• Francisco Bacopa

    I don’t need the “grandma” booklet anyway, as both my grandmothers are dead. One died just a few years ago at age 97. She converted to being a Jehova’s Witness shortly after her husband died. I think she was attracted to the Witness doctrine that there is no eternal hellfire. The dead who are unsaved are simply destroyed. In fact, from what I gatherfrom all the JW material my grandmother gave me, the Witnesses do not believe in an immortal soul. When you die, you die, but some of those who lived the right relationship with God will be re-created as spirit beings to live with God while the rest of the saved will reseurrected into new perfect bodies to live in an earthly paradise.

    She had 11 kids, none of them JW’s, and some who were fundies who thought she was bound for Hell for her heresy. The task of negotiating between the Witnesses and the kids fell to my nonbelieving father. He could stay cool because he didn’t have a dog in the fight. Witnesses do not make that big a deal out of funerals. The family hated that. MY dad negotiated a deal where my uncle, who had become a old school “spirit moves you” meeting house Quaker, was allowed to give a short speech and prayer as long as he didn’t mention Hell or the Trinity. Worked out OK in the end.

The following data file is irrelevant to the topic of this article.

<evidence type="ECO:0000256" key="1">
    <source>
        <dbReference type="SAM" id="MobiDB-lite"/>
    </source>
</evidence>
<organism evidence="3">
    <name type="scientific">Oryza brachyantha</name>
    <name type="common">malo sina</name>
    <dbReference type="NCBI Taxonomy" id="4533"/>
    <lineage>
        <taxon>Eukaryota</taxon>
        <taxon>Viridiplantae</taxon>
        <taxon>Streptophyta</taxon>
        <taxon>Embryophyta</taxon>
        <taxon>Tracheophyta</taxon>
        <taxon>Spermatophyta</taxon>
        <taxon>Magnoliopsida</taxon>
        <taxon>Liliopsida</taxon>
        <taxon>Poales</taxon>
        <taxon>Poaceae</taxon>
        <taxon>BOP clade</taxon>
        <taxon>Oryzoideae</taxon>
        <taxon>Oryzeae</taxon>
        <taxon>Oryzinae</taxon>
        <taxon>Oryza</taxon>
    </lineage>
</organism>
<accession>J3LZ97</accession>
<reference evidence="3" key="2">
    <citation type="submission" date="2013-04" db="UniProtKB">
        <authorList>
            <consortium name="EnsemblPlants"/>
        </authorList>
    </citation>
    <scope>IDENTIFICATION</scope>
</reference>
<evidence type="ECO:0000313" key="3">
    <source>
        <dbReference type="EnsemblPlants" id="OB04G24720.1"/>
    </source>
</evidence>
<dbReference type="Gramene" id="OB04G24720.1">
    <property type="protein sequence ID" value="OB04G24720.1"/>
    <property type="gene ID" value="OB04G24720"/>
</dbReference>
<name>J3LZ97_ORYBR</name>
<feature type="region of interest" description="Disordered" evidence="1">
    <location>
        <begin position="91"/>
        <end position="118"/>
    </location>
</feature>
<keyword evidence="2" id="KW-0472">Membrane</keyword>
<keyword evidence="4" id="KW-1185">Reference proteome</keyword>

BTW, there’s a sculpture at the University of Houston of a cougar attacking a dragon who has scales that say “good”, “evil” and “thou shalt”. No camel or child though. I’ll try to find a picture for you.

    • http://freethoughtblogs.com/camelswithhammers Camels With Hammers

      BTW, there’s a sculpture at the University of Houston of a cougar attacking a dragon who has scales that say “good”, “evil” and “thou shalt”. No camel or child though. I’ll try to find a picture for you.

      NO. WAY. !!!!!!1!

      I have to see that!!!!1!1!!

    • Francisco Bacopa

      I have twice tried to find a link to a pic of the sculpture but my Google-fu fails me. It’s on a sub level courtyard between the University of Houston Bookstore and a one of the main dining halls. Yes, the UH mascot bites the base of the neck of the Nietzschiean Dragon, and the Dragon is very ugly, while the cougar is rendered with a little more detail.

      I think only 10% of students even understand the sculpture. Professor Freeland used to recommend looking at the sculpture when she was discussing Nietzsche in her intro to ethics classes, but now she has ascended to that level where she no longer teaches intro classes and mostly flies around the world talking about her philosophy of art stuff.

      If I find good pix online I’ll post them here as a follow up. If I can’t find them I’ll take my own pix as I will be visiting the campus often by mid-October.